burgerThe real issue, however, was the word ‘Tohunga’. In Te Reo Māori, the word ‘Tohunga’ refers to highly esteemed members of society: Religious leaders, different kinds of expert crafters, astronomers, weapon forgers and the likes. In other words, it’s a title that commands a significant level of respect. Lego, meanwhile, used the word as a name for their villagers in distress; existing mainly as someone for the heroes to save, and available for free with Happy Meals as an advertisement for the bigger toys.

But as it turned out, a fundamental misunderstanding was at play. In the original open letter addressed

to the Lego company, the Māori representatives demanded compensation for Lego’s attempt to copyright specific words from Te Reo Māori. The thing was: The company had not actually tried to copyright any Māori words in the first place, but only the name ‘Bionicle’ itself (which is a portmanteau of the English phrase ‘Biological Chronicle’). After a few months of writing back and forth, the misunderstanding was cleared up, and the parties had arrived at an agreement: Lego would cease to use certain cultural key words from the language, and would change the spelling of certain other names. That’s how Huki became Hewkii, Jala became Jaller, and the Tohunga people became the Matoran.

Part 3: Conlanging

Bionicle Ill. 3 1So how do you deal with that kind of circumstance from a storytelling perspective? The writers behind Bionicle chose to give the name changes an in-universe explanation by adding a ‘Naming Day’ into

Tohunga – now Matoran – culture. This was a ceremony in which certain characters were celebrated for particular bravery by having the spelling of their names slightly changed.

That solution is not going to help a conlanger, though. Should you completely omit the Māori words from a hypothetical Bionicle-based conlang? That would be difficult, because some of the names remained in use, unchanged, throughout the entire run of the franchise; Tahu, for one, remained a main character for years to come. Should you omit only those words which Lego themselves agreed to omit? Maybe, but then the conlang would not reflect the world as it was supposed to – it’s a fact of the story that Jaller used to be called Jala.

And how do you even know whether using those words would be a problem to anyone? A conlang isn’t a commercial product, and it doesn’t involve claiming any copyrights. The obvious approach would be to ask the Māori themselves… but for a language with 186.000 speakers, how could anyone possibly have the authority to answer on behalf of them all? Perhaps the best thing to do would be to include all the words that have at some point been part of the Bionicle story, but to make it explicit where those words come from and in what context they were originally built into the setting. When you find yourself in a communicative dilemma, it’s often a good start to share all the available information in as accessible a manner as possible.

So there was my solution. I now had the concept of a Bionicle conlang clearly envisioned, ready to be added to the ever-growing pile of conlang ideas that I want to carry out but will probably never find the time for.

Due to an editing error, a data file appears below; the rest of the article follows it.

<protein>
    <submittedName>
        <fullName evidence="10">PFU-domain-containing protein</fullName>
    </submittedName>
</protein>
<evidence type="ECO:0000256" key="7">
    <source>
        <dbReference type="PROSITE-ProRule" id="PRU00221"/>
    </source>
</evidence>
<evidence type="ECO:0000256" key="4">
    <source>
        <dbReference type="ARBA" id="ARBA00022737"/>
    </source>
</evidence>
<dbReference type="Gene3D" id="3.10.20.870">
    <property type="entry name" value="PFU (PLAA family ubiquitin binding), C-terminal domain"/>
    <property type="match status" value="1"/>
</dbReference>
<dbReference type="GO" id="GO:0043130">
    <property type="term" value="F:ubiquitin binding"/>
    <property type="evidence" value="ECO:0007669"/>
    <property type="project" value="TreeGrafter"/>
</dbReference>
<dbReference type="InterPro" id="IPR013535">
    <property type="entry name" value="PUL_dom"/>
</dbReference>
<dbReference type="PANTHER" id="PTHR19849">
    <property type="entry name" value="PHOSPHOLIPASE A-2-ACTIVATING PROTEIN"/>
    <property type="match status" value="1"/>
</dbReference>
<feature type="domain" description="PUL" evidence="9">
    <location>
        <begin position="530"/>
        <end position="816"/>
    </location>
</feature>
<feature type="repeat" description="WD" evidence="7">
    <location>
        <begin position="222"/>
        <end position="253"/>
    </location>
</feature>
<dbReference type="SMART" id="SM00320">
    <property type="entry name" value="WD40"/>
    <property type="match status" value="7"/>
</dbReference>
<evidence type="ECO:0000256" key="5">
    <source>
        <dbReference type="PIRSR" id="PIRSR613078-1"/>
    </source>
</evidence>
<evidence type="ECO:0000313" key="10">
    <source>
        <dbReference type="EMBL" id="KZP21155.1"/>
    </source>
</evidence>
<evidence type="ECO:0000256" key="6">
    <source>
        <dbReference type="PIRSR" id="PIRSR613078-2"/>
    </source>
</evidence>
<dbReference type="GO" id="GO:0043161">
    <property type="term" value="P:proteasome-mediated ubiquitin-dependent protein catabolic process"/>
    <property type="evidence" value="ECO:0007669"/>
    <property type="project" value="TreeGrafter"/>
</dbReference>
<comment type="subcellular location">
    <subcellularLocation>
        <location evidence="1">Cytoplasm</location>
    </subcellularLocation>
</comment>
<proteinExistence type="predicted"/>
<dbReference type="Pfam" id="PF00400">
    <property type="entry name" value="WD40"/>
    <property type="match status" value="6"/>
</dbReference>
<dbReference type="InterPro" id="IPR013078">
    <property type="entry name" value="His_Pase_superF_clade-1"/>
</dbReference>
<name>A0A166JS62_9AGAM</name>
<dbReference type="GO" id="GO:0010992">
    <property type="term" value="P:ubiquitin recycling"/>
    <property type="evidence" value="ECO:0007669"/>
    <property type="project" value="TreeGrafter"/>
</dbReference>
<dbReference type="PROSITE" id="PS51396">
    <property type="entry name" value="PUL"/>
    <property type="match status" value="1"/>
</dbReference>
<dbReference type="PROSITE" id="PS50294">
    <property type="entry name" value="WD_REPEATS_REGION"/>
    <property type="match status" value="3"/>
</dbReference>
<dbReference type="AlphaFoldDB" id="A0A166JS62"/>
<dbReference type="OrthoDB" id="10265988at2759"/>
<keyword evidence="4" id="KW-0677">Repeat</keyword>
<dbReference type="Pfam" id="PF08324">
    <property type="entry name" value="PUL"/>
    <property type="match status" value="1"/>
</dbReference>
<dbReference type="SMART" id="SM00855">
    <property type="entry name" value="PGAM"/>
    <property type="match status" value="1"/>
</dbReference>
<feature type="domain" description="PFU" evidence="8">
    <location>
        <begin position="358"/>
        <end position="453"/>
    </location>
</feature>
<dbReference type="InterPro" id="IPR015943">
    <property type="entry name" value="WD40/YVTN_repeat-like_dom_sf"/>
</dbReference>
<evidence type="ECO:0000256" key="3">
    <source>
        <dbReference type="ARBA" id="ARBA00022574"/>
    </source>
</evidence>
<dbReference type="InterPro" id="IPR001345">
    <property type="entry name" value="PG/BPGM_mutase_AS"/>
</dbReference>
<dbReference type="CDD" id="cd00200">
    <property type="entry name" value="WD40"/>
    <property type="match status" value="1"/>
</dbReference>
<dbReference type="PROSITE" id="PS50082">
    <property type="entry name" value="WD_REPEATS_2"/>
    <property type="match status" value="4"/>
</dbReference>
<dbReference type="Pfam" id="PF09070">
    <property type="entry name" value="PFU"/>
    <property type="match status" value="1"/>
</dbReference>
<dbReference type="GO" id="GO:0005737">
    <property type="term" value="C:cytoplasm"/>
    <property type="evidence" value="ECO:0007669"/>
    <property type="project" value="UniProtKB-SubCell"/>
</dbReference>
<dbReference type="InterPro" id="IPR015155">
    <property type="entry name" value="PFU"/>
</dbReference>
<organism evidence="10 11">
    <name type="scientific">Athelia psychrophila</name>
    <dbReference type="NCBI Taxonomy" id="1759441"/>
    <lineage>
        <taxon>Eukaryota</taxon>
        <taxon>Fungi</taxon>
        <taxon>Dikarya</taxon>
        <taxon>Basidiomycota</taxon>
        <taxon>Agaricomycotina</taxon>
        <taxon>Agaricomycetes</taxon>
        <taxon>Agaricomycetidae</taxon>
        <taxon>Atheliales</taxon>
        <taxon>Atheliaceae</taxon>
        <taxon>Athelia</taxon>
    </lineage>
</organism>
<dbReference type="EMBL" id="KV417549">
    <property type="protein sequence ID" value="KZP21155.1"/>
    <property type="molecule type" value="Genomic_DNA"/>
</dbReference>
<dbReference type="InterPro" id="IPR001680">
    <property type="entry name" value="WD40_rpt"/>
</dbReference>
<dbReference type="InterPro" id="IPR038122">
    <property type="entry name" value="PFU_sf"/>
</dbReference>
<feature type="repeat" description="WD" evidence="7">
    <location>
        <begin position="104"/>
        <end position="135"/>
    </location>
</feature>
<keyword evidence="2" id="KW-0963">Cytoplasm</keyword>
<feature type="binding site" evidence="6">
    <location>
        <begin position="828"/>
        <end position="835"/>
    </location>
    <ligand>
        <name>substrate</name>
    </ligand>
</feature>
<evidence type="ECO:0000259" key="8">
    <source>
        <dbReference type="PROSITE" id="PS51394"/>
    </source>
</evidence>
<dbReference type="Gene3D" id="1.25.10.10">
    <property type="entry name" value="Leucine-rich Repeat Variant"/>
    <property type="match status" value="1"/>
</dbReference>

Luckily for the idea, I wasn’t the only one to have it. A cursory glance through the internet reveals that there already exists a conlanging project titled ‘The Matoran Language’. The project is available on a Tumblr blog, and is created by a Bionicle fan under the pseudonym outofgloom. The person’s real identity remains unrevealed, but they describe themselves as “PhD, teacher, linguist, LEGO/Bionicle enthusiast [and] a total nerd”.

On that blog, you’ll find a phrasebook, an etymological dictionary, and three successive editions of an increasingly detailed grammar of the Matoran language. If you download the 83-page PDF of the grammar, you’ll see something visually similar to a professional description of a real language, including academic references to fictional linguists of the Bionicle world. The grammar also contains a single out-of-character page describing the real-world relationship between the conlang and Te Reo Māori, as well as a glossary of what some of the borrowed words originally mean. To put it another way, this is just the project I had in mind – exactly as I had imagined it, and better than I could ever have done it. I don’t know exactly how well-known this conlang is among hardcore Bionicle fans, but I do know that it’s big enough for a yet another fan to have translated and recorded actual music in the language.

And that’s what motivated me to write this blog entry. Because I realised that my relationship with this toy franchise no longer just consisted of a nostalgic appreciation and a near-encyclopedic amount of lore information bubbling below the surface of my memory. It also consisted of some interesting stories about the franchise’s interactions with language. Both in the area of continously relevant questions about the interaction between language, culture and commercial enterprises; and also in the area of a language-related hobby which I know I share with at least a handful of Lingoblog’s readers.

If you’ve made it all the way to this point, I appreciate your getting all the way through my rant about the hunks of plastic that I used to play make-believe with as a kid. As far as I’m concerned, in doing so, you have exhibited the virtues that are held in so high esteem by Turaga Vakama and the Great Spirit Mata Nui himself: Unity, Duty, Destiny.

Gustav Styrbjørn Johannessen is an MA student of Linguistics at Aarhus University. He is currently writing his Master’s thesis about communicating linguistics to the broader public, and will be giving a talk at Sprogense 2023 on the role of language in mythological narratives.